Are we, then, not to focus on others more than upon ourselves? Is it not sinful to be self-absorbed? These are complex and subtle questions that take into consideration parts of the truth but not all of the truth. While it is true that our new calling, equipping, and growing desire in Christ is that we love others and seek to serve them and not only to be interested in ourselves, it is also true that we are in not to allow others to distract us from God or from ourselves.
In His summary of the Ten Commandments, Jesus tells us to love God first and totally. That would seem clearly enough to tell us that there is little if any room or requirement for us to love anyone else. Yet, Jesus also tells us to love our neighbor and to do so as we love ourselves. How do these various requirements fit together? Our Lord tells us in clear and arresting terms. We love God because He first loved us. Through our loving Him who commands and enables us to love others, we begin to love our neighbor.
But we are to love our neighbor as ourselves, and this presupposes some kind of self-love. What is greater self-love than when we cast ourselves entirely upon the person and work of Christ for our salvation and for our working out of that salvation as He dwells in us to will and do good pleasure? Pleasure for whom? It is pleasure for others whom we learn rightly to love; it is pleasure for God who rejoices immeasurable in the turning of one sinner to Him; and it is pleasure for us to sit at the feet of the fountain of eternal joy and hang on His every word.
It is the devil who tells us that we must love others in such a way that we regard ourselves as being responsible for their welfare. Jesus tells us shockingly to hate others—even family members. Our Lord tells us this in the heart of Luke’s Gospel account (Lk. 14:26), where we find Jesus on His way to die in Jerusalem. As He makes His way to His death on the cross, He encounters various people who were concerning themselves with the rights and wrongs of others. Repeatedly and pointedly Jesus turned the proposition to: You must be born again. Never mind others: are you in the kingdom of God? No one can believe unto salvation for you nor can you believe for a soul other than for yourself.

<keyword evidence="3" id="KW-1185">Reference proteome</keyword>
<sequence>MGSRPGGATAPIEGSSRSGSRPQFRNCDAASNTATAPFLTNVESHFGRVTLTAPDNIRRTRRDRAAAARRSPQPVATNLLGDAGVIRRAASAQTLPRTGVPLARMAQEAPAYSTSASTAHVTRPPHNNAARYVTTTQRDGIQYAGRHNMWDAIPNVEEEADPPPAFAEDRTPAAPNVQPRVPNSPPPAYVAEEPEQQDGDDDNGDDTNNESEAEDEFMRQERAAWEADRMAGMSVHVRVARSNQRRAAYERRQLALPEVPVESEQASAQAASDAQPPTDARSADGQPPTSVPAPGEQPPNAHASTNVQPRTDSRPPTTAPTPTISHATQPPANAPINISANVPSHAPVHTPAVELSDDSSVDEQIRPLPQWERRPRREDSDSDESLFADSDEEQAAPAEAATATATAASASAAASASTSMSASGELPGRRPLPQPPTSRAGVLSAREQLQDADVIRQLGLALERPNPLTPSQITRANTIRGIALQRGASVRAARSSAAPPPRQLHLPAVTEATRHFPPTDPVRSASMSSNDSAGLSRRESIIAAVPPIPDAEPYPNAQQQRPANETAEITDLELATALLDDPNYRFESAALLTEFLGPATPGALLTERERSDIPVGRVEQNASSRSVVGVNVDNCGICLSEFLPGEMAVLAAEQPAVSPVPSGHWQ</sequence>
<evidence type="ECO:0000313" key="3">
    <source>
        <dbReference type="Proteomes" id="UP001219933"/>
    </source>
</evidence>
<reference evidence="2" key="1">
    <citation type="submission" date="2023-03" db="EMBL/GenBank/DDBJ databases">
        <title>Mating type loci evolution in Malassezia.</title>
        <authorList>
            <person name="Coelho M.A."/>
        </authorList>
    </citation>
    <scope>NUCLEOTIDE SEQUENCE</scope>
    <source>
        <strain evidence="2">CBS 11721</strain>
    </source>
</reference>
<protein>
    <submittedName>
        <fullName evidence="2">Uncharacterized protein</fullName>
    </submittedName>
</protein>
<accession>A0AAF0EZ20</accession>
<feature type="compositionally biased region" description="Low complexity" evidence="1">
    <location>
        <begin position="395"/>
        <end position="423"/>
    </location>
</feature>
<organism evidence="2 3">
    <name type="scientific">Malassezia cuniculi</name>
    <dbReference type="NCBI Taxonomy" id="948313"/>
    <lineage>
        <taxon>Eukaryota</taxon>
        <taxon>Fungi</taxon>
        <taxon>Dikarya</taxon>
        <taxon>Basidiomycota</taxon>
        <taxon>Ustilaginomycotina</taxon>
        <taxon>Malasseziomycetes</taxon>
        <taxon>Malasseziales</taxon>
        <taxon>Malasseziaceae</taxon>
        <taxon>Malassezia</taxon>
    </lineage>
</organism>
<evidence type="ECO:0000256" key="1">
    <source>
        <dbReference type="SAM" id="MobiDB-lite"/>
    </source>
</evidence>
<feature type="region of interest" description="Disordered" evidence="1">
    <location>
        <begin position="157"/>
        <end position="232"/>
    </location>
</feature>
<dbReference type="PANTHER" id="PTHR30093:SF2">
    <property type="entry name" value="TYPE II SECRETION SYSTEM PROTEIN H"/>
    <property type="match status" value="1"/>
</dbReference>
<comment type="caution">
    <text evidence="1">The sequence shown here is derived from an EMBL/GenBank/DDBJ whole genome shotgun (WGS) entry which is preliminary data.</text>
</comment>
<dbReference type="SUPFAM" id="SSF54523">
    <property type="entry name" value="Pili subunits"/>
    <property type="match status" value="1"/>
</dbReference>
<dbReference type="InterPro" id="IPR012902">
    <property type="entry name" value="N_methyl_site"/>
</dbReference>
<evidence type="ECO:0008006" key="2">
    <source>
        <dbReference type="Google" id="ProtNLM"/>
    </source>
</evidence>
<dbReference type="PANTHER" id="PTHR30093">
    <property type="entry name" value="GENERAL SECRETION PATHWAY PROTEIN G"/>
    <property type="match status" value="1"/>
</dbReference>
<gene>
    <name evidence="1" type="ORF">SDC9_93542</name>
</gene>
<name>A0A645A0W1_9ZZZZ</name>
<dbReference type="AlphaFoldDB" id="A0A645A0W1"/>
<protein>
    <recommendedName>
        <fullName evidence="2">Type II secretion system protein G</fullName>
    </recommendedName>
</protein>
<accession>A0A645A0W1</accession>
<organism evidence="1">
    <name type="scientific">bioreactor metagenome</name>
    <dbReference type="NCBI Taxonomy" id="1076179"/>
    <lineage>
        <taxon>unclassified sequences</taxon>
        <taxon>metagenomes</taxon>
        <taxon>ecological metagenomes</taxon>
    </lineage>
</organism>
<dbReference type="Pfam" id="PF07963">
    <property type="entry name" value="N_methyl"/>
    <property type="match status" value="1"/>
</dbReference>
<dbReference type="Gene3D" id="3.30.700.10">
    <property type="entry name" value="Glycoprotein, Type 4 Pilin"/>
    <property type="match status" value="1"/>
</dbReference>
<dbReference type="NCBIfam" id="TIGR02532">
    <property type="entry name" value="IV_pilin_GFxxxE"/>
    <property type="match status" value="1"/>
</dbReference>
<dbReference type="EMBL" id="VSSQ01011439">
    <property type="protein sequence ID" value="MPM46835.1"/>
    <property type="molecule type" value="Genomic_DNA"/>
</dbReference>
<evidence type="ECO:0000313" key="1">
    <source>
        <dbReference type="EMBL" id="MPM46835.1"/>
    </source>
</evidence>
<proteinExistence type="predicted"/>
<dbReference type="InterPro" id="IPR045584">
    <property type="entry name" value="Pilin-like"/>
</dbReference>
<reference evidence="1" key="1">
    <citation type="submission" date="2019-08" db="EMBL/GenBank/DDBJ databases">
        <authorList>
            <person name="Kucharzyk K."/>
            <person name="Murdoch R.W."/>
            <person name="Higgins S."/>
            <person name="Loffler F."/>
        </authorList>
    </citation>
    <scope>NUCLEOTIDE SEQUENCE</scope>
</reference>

Over the years of my ministry, many people have kindly thanked me for my preaching and writing labors. The secret to any vital fruitfulness in my ministry, however, is not that I love the sheep more than I love the Shepherd. I view all of my researches and writing and all of my sermon preparation and presentation first and foremost as my own personal sitting at the feet of Jesus and feeding upon His every word. If I ever started viewing my work as a job I do primarily for others, much if not all blessing will be lost for me and for others. Where is the love in that? When we delight in our God and sit at His feet as though we have no other care or friend in the world, we find it to be the most loving thing we can do for ourselves. And when others see the light of our love for God shining through us, some of them will be drawn not to us but to Him. Nothing we can do for others could ever be more loving to them than that kind of sanctified hatred of them.
Yours ever growing in His love,